PMID: 11619826Oct 20, 2001

Shaping institution-based specialism: early twentieth-century economic organization of medicine

Social History of Medicine : the Journal of the Society for the Social History of Medicine
B B Perkins

Abstract

This paper focuses on structural development of institution-based medical specialism in the USA in the first third of the twentieth century. It examines organizational ideas of key reformers and specialty leaders and it examines corresponding characteristics of the institutions they built. The structural characteristics which they incorporated into medical care embodied forms of economic organization of the time. Leaders (variously) explained their reform activities in terms of scientific, professional, and/or economic development of medicine. The first section describes a form of specialization within academic medical centres as a vertical functional division of labour which divided medical work into procedures performed by a range of personnel. This division of labour and its required management changed the work of doctors and nurses and required a multiplication of 'auxiliary' hospital staff, as shown in the second section. The final section demonstrates how the departmental structure within academic medical centres provided a necessary institutional framework for vertical specialism. The literature has emphasized the fact that an industrial model was only partly implemented in medical care at the time. Nevertheless, the (in...Continue Reading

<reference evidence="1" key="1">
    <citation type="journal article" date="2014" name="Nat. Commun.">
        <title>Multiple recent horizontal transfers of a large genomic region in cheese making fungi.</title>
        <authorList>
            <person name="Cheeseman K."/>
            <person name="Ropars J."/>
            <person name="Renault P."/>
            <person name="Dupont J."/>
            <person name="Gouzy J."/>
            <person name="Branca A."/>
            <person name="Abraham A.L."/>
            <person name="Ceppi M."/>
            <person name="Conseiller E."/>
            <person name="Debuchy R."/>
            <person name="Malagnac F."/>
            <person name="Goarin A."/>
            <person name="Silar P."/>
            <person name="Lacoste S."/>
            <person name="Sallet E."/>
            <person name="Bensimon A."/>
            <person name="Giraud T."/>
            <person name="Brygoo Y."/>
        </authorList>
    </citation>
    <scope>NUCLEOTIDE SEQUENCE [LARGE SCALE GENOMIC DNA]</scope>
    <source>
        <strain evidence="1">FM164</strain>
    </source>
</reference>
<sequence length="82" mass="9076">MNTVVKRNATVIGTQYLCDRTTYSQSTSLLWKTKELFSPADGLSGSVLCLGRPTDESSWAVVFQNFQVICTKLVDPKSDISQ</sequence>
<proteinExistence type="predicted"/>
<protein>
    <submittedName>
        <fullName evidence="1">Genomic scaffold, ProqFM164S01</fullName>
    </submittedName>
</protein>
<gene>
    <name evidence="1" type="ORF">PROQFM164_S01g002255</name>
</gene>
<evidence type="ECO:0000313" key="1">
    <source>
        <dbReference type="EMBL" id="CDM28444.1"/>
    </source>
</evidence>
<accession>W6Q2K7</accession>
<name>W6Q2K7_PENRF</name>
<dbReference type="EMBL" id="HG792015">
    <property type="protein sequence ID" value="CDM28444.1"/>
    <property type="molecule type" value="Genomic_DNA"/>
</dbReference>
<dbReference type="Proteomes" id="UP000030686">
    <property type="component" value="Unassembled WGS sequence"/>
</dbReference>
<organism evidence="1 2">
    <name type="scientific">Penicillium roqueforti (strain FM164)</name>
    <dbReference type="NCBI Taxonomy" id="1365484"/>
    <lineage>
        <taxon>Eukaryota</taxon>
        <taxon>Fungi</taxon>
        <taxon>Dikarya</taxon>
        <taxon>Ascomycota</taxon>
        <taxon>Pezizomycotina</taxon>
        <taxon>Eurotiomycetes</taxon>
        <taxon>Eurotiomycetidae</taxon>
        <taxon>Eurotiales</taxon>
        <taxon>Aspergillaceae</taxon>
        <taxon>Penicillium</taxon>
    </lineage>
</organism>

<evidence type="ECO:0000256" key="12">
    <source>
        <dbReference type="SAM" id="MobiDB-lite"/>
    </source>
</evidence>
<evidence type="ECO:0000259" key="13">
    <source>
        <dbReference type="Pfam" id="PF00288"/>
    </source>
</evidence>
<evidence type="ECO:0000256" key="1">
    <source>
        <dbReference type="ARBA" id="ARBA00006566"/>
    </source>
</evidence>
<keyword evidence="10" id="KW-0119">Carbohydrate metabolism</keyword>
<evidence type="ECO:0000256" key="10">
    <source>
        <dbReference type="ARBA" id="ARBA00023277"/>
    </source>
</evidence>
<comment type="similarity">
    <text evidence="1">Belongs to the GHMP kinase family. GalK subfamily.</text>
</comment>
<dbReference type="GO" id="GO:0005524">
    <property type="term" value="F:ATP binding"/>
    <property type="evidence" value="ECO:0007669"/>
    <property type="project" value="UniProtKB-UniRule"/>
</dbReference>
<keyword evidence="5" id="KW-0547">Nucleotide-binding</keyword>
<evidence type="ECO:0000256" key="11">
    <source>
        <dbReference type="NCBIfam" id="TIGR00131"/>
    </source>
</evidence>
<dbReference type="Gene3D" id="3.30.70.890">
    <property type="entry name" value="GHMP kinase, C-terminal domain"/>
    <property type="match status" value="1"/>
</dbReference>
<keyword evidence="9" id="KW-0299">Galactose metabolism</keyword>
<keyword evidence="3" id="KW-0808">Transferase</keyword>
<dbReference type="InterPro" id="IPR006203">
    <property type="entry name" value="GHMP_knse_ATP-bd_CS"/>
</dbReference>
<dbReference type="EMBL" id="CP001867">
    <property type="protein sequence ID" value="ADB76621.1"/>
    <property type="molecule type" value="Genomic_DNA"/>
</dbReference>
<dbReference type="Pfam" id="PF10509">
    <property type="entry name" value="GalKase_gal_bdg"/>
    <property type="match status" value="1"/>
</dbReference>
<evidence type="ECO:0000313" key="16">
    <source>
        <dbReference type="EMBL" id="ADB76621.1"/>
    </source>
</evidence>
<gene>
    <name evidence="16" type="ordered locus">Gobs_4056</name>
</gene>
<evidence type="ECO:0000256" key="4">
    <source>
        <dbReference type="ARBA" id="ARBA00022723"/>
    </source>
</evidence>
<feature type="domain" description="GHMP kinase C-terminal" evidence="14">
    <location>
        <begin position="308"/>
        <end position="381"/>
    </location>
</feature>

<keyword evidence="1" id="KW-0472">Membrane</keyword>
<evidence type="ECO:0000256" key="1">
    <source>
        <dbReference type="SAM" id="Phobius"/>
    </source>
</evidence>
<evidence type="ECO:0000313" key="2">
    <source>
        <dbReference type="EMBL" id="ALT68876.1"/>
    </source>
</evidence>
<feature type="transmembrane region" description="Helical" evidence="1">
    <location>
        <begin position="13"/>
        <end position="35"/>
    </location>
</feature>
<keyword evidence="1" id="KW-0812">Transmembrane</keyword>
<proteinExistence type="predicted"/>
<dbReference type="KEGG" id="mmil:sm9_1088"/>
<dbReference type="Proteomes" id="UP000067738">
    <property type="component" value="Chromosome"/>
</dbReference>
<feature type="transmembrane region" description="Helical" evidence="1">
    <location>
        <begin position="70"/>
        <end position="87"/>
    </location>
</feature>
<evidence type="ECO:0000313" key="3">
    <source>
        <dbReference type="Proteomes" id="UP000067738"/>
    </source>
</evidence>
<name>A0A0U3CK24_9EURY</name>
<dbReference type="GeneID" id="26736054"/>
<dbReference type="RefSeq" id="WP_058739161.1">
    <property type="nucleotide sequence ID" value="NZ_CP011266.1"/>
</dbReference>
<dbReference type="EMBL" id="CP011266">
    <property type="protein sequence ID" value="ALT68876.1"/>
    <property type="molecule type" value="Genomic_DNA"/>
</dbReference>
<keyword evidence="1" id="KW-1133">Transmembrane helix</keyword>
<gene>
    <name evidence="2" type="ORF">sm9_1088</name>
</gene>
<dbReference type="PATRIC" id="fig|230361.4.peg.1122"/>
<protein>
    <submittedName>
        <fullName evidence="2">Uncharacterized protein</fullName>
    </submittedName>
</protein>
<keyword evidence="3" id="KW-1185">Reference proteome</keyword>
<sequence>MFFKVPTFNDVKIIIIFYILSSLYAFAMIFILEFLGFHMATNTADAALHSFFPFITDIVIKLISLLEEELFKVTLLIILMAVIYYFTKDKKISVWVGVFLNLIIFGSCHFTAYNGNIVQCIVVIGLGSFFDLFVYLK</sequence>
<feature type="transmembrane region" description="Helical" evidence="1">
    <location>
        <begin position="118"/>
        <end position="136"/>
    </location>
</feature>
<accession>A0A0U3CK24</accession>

References

Feb 20, 2010·Interdisciplinary Perspectives on Infectious Diseases·Guey-Chuen Perng, Clinton Jones
Aug 2, 2007·American Journal of Public Health·Rosa M Medina Domenech, Claudia Castañeda

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Logistics
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